Finally, Lionel March's most compelling argument is the practical one. "Buildings" he says, "have to be set out," and triangulation has been the method of choice "since time immemorial". Certainly, the Pythagorean 3:4:5 triangle is well suited to achieving the right angle, but surveyors may use triangles for many purposes. Consider the simple right triangle of sides one and one-half: it does not ensure the right angle, but its hypotenuse leads directly to the Golden Section.
We base our understanding of the past on precious little evidence and so it is prudent, from time to time, to revisit what we know with a new and open mind. Without doubt, the Golden proportion hypothesis is filled with speculation, for we cannot prove that Palladio applied it with deliberate intent. And yet, given its persistence throughout the plan of Villa Emo, it may be time to consider if all the relevant evidence is in.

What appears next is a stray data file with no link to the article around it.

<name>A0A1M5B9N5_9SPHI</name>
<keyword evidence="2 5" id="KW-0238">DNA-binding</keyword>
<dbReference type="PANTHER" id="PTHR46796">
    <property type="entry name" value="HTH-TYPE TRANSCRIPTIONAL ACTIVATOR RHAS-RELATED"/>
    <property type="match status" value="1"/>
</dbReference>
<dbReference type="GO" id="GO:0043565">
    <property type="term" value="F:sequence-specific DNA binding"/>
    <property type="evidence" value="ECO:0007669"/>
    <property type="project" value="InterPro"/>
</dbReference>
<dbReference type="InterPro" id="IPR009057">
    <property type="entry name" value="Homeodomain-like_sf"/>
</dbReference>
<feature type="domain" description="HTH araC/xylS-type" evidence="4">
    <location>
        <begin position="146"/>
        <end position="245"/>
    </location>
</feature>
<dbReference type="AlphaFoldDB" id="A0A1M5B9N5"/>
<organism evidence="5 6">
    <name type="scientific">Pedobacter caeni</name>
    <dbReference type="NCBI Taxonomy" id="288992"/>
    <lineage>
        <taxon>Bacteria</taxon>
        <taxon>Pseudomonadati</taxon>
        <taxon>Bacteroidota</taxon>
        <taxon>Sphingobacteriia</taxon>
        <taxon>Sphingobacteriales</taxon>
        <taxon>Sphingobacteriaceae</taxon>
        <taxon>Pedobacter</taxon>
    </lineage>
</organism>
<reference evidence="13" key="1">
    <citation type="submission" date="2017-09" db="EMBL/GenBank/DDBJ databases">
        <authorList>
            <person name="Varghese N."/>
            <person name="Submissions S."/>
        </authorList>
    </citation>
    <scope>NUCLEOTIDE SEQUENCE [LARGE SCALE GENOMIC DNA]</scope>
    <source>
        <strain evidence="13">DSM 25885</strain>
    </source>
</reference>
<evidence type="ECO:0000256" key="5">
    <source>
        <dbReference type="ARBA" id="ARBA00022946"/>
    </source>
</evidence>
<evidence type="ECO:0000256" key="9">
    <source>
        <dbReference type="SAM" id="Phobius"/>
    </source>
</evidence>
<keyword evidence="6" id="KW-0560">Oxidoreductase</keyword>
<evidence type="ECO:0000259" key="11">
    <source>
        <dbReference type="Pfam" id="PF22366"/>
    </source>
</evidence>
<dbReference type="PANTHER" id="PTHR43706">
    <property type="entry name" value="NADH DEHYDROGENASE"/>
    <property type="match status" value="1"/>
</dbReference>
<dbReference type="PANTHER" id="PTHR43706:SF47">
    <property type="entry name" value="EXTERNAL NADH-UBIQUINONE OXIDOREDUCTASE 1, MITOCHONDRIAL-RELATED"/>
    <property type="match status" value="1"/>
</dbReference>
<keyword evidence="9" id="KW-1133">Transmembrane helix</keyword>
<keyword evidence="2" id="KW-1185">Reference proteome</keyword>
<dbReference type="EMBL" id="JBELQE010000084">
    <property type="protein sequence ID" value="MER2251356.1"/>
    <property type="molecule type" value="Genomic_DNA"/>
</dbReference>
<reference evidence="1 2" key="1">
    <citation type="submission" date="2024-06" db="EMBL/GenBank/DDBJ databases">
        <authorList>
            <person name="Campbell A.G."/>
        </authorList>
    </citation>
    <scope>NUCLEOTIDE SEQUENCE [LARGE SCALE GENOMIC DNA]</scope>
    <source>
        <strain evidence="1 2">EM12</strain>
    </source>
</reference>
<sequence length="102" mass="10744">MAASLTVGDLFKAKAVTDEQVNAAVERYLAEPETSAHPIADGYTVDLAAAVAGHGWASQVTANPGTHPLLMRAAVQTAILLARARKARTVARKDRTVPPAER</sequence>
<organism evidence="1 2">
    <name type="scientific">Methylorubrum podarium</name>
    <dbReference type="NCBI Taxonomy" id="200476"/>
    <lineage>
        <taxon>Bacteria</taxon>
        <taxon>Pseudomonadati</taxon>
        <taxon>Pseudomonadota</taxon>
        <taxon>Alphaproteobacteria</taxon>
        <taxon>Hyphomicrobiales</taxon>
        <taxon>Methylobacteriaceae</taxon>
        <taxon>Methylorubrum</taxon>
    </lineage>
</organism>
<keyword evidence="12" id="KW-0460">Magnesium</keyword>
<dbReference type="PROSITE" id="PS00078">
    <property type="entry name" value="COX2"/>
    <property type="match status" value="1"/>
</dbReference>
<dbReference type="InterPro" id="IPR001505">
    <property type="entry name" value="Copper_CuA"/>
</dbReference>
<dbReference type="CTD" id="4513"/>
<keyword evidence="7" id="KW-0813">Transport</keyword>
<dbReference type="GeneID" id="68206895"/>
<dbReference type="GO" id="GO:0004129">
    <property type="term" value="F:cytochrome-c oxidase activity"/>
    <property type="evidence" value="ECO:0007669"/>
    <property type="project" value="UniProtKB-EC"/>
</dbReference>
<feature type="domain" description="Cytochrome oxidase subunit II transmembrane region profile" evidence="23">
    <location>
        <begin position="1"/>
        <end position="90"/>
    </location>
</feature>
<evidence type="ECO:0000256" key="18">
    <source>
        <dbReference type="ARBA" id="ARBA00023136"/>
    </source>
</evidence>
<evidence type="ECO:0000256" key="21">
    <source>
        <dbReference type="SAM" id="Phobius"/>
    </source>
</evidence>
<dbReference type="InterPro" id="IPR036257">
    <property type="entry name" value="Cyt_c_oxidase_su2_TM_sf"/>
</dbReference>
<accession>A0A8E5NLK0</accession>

Lionel March is to be thanked for illuminating the many rich and wonderful mathematical techniques that grace the Villa Emo, from its 3:4:5 triangles to elaborate musical harmonies. Is it so hard to imagine that extreme and mean ratios occupied the Renaissance mind as well?
 To be precise, the tolerance throughout is within 1 cm., with the exception of a single 9 cm. deviation. return to text
 The circumscribing circle traces the inside face
of the theatron, or auditorium; the inscribed circle traces
the inside edge of the orchestra perimeter; and the base of the
pentagon locates the front edges of the paraskenia, or
the skene's projected wings [Gerkan and W. Müller-Wiener
1961: Pl. 3].
 The one exception is a room in the ratio of 1: root-2 [Palladio 1997: 59]. return to text
 A simple whole number ratio may suffice for an individual room to express grace and harmony. But Jay Hambidge  explains that incommensurable ratios such as the Golden Section permit a "dynamic symmetry" in which the same ratio persists through endless levels of subdivision. return to text
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Copyright ©2001 Kim Williams